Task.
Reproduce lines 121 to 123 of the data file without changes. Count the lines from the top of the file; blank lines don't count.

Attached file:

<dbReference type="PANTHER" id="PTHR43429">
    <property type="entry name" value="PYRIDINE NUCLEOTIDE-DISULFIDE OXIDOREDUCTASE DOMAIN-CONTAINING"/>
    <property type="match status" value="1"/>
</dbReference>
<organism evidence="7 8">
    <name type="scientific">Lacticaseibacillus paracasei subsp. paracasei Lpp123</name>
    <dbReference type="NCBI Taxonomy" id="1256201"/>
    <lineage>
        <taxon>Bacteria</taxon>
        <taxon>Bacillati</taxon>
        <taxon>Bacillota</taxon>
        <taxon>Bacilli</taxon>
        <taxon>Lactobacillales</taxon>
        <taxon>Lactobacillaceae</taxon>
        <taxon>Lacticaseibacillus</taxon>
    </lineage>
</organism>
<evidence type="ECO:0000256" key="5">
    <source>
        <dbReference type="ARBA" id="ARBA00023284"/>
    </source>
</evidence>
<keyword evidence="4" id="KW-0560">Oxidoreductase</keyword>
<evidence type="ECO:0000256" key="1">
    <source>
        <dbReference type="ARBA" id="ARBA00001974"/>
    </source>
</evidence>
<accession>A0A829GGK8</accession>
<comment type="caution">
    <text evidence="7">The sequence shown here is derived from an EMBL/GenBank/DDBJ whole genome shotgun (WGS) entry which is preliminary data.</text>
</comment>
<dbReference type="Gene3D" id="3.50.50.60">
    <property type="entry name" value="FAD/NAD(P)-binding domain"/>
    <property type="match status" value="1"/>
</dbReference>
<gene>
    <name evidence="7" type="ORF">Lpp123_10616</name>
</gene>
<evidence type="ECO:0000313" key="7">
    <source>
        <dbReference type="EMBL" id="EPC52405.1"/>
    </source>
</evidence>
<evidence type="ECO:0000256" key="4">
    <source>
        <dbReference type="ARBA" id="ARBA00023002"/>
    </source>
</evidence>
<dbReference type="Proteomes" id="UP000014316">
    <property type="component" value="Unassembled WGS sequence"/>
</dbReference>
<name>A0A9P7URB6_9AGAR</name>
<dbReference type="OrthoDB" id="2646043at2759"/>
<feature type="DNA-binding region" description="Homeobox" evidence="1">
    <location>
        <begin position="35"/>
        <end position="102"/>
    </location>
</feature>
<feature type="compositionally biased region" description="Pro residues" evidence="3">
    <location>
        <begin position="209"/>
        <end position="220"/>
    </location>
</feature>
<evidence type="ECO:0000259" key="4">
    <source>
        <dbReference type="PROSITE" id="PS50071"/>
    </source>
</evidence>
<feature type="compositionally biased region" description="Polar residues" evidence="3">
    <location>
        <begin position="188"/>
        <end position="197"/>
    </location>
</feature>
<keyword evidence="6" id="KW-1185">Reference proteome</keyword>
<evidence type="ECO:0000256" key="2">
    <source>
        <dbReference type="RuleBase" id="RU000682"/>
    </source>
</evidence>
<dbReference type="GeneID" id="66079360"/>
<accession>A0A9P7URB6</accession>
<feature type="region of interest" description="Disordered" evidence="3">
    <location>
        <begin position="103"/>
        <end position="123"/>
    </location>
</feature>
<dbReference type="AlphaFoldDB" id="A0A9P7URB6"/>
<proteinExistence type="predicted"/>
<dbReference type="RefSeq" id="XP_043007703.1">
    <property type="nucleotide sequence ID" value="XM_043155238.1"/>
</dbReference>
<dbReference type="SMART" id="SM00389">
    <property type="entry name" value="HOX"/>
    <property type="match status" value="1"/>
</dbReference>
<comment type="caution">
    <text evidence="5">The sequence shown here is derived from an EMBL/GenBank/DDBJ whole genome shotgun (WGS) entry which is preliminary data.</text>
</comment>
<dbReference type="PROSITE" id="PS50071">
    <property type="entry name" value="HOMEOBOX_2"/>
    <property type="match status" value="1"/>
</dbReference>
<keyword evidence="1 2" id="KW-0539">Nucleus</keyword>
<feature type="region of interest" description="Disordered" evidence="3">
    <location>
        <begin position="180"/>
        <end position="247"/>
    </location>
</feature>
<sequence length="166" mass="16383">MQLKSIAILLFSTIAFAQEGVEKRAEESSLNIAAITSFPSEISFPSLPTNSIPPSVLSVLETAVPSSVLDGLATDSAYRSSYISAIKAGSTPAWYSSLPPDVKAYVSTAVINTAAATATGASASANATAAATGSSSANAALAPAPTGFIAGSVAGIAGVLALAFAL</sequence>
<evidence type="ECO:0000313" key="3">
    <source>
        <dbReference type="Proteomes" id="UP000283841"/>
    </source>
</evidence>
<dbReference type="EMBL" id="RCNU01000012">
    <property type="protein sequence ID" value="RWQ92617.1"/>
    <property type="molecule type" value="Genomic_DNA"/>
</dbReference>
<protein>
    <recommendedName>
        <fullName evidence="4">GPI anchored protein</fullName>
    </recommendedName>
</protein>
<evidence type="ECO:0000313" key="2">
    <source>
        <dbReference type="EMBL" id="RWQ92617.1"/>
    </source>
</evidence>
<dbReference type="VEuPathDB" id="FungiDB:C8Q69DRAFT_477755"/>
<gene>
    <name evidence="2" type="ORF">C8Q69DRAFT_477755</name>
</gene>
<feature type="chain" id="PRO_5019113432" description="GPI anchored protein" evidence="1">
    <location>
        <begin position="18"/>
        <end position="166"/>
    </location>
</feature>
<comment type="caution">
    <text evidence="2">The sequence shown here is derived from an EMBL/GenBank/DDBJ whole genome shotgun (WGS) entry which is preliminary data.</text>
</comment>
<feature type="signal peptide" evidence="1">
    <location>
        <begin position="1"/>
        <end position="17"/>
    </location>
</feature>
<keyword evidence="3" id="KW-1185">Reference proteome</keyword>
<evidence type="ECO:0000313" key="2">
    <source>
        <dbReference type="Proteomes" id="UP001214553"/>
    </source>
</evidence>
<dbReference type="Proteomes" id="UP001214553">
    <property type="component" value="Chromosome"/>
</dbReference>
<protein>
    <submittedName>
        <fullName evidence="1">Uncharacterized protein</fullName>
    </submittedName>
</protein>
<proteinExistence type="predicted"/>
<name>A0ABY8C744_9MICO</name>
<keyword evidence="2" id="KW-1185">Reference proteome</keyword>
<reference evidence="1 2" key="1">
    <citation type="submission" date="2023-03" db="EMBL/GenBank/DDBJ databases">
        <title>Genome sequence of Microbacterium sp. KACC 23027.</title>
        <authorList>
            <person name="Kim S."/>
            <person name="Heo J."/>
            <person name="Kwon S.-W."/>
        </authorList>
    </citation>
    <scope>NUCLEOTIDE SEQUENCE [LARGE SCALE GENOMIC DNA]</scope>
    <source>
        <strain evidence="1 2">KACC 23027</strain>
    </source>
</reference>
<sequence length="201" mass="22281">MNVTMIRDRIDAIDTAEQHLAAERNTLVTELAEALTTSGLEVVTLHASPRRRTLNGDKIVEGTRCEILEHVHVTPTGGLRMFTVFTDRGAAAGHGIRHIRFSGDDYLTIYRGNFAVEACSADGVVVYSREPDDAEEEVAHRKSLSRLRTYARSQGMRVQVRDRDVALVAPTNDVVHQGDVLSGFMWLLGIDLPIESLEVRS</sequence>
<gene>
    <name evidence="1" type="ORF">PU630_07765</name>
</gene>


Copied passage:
<dbReference type="EMBL" id="RCNU01000012">
    <property type="protein sequence ID" value="RWQ92617.1"/>
    <property type="molecule type" value="Genomic_DNA"/>